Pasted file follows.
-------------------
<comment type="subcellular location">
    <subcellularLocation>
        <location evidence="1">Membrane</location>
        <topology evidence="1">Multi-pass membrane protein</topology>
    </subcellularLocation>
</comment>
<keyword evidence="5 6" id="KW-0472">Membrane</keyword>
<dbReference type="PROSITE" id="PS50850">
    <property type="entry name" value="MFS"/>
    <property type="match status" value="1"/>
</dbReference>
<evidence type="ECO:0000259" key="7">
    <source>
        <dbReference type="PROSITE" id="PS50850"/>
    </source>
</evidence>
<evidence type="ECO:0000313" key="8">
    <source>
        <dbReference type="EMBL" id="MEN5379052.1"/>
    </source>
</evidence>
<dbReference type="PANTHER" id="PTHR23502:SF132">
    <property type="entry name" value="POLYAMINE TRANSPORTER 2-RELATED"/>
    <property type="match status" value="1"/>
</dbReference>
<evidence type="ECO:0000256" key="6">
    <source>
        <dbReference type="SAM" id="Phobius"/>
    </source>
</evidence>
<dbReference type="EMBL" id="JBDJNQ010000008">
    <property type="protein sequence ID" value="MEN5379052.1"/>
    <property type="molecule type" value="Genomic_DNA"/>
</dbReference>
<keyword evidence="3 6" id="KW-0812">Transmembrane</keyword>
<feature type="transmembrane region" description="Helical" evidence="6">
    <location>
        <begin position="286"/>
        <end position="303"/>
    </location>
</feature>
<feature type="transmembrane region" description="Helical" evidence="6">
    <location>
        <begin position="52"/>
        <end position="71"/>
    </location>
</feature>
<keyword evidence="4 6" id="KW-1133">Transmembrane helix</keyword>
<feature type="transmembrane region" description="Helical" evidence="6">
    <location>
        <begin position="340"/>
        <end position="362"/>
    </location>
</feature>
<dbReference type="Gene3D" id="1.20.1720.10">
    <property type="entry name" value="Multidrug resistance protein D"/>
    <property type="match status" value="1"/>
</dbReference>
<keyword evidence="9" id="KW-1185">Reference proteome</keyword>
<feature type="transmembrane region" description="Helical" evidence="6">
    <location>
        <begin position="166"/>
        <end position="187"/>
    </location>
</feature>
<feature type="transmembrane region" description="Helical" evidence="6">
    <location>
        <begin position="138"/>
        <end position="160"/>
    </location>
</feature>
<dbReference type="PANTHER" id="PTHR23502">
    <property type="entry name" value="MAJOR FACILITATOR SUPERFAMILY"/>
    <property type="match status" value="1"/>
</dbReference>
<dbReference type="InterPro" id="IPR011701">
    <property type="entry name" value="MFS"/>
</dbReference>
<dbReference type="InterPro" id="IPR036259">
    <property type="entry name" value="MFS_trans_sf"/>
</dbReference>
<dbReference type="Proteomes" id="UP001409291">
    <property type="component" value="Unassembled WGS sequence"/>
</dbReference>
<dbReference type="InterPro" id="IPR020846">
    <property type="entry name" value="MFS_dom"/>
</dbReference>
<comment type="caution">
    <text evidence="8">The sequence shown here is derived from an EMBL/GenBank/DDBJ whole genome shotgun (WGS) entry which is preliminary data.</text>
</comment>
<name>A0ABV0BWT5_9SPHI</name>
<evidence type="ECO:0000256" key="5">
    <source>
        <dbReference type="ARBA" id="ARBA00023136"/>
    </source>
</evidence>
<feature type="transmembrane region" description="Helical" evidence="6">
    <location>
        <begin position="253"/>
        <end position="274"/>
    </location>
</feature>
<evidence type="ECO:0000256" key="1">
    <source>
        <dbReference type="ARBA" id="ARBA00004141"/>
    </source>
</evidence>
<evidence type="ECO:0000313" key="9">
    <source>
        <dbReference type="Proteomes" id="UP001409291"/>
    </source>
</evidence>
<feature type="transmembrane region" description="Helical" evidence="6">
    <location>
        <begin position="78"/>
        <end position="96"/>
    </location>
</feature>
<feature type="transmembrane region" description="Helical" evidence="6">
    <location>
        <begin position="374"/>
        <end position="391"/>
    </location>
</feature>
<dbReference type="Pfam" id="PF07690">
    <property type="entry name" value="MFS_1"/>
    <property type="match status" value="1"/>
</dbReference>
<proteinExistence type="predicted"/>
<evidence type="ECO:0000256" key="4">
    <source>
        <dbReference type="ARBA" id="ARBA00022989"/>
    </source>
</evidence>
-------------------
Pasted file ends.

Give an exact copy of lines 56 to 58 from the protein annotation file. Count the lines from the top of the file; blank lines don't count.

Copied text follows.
    <property type="entry name" value="Multidrug resistance protein D"/>
    <property type="match status" value="1"/>
</dbReference>